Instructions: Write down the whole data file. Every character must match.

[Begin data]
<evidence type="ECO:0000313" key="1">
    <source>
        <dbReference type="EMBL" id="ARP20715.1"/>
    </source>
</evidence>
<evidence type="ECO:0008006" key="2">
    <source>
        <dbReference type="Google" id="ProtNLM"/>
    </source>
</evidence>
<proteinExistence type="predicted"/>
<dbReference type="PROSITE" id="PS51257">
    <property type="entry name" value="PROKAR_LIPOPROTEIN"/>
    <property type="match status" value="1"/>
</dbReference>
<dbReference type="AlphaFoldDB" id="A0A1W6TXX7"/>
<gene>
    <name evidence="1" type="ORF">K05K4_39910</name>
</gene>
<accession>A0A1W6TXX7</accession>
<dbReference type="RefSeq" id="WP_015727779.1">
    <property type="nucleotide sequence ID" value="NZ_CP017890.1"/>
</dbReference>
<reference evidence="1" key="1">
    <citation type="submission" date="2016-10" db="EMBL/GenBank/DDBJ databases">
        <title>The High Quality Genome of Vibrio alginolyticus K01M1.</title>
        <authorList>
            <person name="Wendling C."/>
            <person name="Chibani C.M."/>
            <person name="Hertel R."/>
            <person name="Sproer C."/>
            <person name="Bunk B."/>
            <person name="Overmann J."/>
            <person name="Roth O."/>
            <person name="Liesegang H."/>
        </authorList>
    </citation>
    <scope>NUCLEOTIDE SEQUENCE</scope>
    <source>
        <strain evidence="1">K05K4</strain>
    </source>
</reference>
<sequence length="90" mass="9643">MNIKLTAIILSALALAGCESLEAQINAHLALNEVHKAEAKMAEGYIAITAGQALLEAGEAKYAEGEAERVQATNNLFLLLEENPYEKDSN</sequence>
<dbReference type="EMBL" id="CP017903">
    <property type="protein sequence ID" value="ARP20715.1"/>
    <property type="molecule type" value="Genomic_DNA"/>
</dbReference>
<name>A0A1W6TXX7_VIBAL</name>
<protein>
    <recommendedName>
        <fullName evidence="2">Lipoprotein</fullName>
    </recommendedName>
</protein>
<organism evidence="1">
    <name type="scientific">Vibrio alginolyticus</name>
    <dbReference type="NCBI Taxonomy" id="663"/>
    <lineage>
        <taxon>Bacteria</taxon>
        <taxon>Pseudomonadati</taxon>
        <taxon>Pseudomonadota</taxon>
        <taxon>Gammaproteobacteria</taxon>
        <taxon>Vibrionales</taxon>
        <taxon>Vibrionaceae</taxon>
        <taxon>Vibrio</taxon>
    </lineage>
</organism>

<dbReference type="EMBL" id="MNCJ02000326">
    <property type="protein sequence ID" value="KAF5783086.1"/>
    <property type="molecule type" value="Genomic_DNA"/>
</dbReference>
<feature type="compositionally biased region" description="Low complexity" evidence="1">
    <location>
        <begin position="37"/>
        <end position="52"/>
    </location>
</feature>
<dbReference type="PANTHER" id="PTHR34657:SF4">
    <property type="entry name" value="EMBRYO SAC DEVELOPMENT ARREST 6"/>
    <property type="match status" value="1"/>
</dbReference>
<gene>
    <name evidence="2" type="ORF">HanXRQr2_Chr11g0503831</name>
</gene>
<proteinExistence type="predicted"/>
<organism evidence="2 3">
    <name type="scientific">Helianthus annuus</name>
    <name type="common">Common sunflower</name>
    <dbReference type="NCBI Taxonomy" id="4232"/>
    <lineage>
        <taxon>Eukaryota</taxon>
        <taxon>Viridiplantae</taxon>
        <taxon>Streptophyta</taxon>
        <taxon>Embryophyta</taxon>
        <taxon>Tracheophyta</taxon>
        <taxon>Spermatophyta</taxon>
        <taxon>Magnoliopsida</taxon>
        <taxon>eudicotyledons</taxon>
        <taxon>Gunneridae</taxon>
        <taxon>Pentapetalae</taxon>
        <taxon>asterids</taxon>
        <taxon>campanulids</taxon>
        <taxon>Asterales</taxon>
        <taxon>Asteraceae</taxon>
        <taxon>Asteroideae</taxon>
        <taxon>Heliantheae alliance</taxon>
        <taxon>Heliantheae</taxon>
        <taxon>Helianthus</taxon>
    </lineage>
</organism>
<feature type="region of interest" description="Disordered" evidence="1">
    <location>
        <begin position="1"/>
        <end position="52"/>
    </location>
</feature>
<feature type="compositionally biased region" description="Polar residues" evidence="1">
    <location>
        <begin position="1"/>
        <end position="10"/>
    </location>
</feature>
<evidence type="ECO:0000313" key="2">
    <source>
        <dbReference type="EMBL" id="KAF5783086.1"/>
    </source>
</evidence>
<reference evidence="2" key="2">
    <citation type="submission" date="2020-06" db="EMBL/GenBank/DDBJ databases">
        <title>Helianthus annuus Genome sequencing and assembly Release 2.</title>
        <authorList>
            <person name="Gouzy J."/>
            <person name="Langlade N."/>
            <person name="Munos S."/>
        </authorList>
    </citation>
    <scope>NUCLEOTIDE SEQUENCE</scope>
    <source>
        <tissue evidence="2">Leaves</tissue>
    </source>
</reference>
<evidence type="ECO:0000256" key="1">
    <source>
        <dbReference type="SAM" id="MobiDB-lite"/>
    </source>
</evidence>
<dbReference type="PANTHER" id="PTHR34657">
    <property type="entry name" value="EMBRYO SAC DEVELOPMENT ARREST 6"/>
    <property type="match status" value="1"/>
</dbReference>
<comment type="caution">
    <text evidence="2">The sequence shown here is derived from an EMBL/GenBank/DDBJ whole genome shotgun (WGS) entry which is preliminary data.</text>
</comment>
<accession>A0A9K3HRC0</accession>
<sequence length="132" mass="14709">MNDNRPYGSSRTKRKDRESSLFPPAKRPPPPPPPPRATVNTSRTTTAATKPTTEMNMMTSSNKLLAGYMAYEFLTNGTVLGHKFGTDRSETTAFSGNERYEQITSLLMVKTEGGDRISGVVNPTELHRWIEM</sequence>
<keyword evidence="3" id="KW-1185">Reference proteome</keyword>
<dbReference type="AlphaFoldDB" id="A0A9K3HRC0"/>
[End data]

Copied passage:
<evidence type="ECO:0000313" key="1">
    <source>
        <dbReference type="EMBL" id="ARP20715.1"/>
    </source>
</evidence>
<evidence type="ECO:0008006" key="2">
    <source>
        <dbReference type="Google" id="ProtNLM"/>
    </source>
</evidence>
<proteinExistence type="predicted"/>
<dbReference type="PROSITE" id="PS51257">
    <property type="entry name" value="PROKAR_LIPOPROTEIN"/>
    <property type="match status" value="1"/>
</dbReference>
<dbReference type="AlphaFoldDB" id="A0A1W6TXX7"/>
<gene>
    <name evidence="1" type="ORF">K05K4_39910</name>
</gene>
<accession>A0A1W6TXX7</accession>
<dbReference type="RefSeq" id="WP_015727779.1">
    <property type="nucleotide sequence ID" value="NZ_CP017890.1"/>
</dbReference>
<reference evidence="1" key="1">
    <citation type="submission" date="2016-10" db="EMBL/GenBank/DDBJ databases">
        <title>The High Quality Genome of Vibrio alginolyticus K01M1.</title>
        <authorList>
            <person name="Wendling C."/>
            <person name="Chibani C.M."/>
            <person name="Hertel R."/>
            <person name="Sproer C."/>
            <person name="Bunk B."/>
            <person name="Overmann J."/>
            <person name="Roth O."/>
            <person name="Liesegang H."/>
        </authorList>
    </citation>
    <scope>NUCLEOTIDE SEQUENCE</scope>
    <source>
        <strain evidence="1">K05K4</strain>
    </source>
</reference>
<sequence length="90" mass="9643">MNIKLTAIILSALALAGCESLEAQINAHLALNEVHKAEAKMAEGYIAITAGQALLEAGEAKYAEGEAERVQATNNLFLLLEENPYEKDSN</sequence>
<dbReference type="EMBL" id="CP017903">
    <property type="protein sequence ID" value="ARP20715.1"/>
    <property type="molecule type" value="Genomic_DNA"/>
</dbReference>
<name>A0A1W6TXX7_VIBAL</name>
<protein>
    <recommendedName>
        <fullName evidence="2">Lipoprotein</fullName>
    </recommendedName>
</protein>
<organism evidence="1">
    <name type="scientific">Vibrio alginolyticus</name>
    <dbReference type="NCBI Taxonomy" id="663"/>
    <lineage>
        <taxon>Bacteria</taxon>
        <taxon>Pseudomonadati</taxon>
        <taxon>Pseudomonadota</taxon>
        <taxon>Gammaproteobacteria</taxon>
        <taxon>Vibrionales</taxon>
        <taxon>Vibrionaceae</taxon>
        <taxon>Vibrio</taxon>
    </lineage>
</organism>

<dbReference type="EMBL" id="MNCJ02000326">
    <property type="protein sequence ID" value="KAF5783086.1"/>
    <property type="molecule type" value="Genomic_DNA"/>
</dbReference>
<feature type="compositionally biased region" description="Low complexity" evidence="1">
    <location>
        <begin position="37"/>
        <end position="52"/>
    </location>
</feature>
<dbReference type="PANTHER" id="PTHR34657:SF4">
    <property type="entry name" value="EMBRYO SAC DEVELOPMENT ARREST 6"/>
    <property type="match status" value="1"/>
</dbReference>
<gene>
    <name evidence="2" type="ORF">HanXRQr2_Chr11g0503831</name>
</gene>
<proteinExistence type="predicted"/>
<organism evidence="2 3">
    <name type="scientific">Helianthus annuus</name>
    <name type="common">Common sunflower</name>
    <dbReference type="NCBI Taxonomy" id="4232"/>
    <lineage>
        <taxon>Eukaryota</taxon>
        <taxon>Viridiplantae</taxon>
        <taxon>Streptophyta</taxon>
        <taxon>Embryophyta</taxon>
        <taxon>Tracheophyta</taxon>
        <taxon>Spermatophyta</taxon>
        <taxon>Magnoliopsida</taxon>
        <taxon>eudicotyledons</taxon>
        <taxon>Gunneridae</taxon>
        <taxon>Pentapetalae</taxon>
        <taxon>asterids</taxon>
        <taxon>campanulids</taxon>
        <taxon>Asterales</taxon>
        <taxon>Asteraceae</taxon>
        <taxon>Asteroideae</taxon>
        <taxon>Heliantheae alliance</taxon>
        <taxon>Heliantheae</taxon>
        <taxon>Helianthus</taxon>
    </lineage>
</organism>
<feature type="region of interest" description="Disordered" evidence="1">
    <location>
        <begin position="1"/>
        <end position="52"/>
    </location>
</feature>
<feature type="compositionally biased region" description="Polar residues" evidence="1">
    <location>
        <begin position="1"/>
        <end position="10"/>
    </location>
</feature>
<evidence type="ECO:0000313" key="2">
    <source>
        <dbReference type="EMBL" id="KAF5783086.1"/>
    </source>
</evidence>
<reference evidence="2" key="2">
    <citation type="submission" date="2020-06" db="EMBL/GenBank/DDBJ databases">
        <title>Helianthus annuus Genome sequencing and assembly Release 2.</title>
        <authorList>
            <person name="Gouzy J."/>
            <person name="Langlade N."/>
            <person name="Munos S."/>
        </authorList>
    </citation>
    <scope>NUCLEOTIDE SEQUENCE</scope>
    <source>
        <tissue evidence="2">Leaves</tissue>
    </source>
</reference>
<evidence type="ECO:0000256" key="1">
    <source>
        <dbReference type="SAM" id="MobiDB-lite"/>
    </source>
</evidence>
<dbReference type="PANTHER" id="PTHR34657">
    <property type="entry name" value="EMBRYO SAC DEVELOPMENT ARREST 6"/>
    <property type="match status" value="1"/>
</dbReference>
<comment type="caution">
    <text evidence="2">The sequence shown here is derived from an EMBL/GenBank/DDBJ whole genome shotgun (WGS) entry which is preliminary data.</text>
</comment>
<accession>A0A9K3HRC0</accession>
<sequence length="132" mass="14709">MNDNRPYGSSRTKRKDRESSLFPPAKRPPPPPPPPRATVNTSRTTTAATKPTTEMNMMTSSNKLLAGYMAYEFLTNGTVLGHKFGTDRSETTAFSGNERYEQITSLLMVKTEGGDRISGVVNPTELHRWIEM</sequence>
<keyword evidence="3" id="KW-1185">Reference proteome</keyword>
<dbReference type="AlphaFoldDB" id="A0A9K3HRC0"/>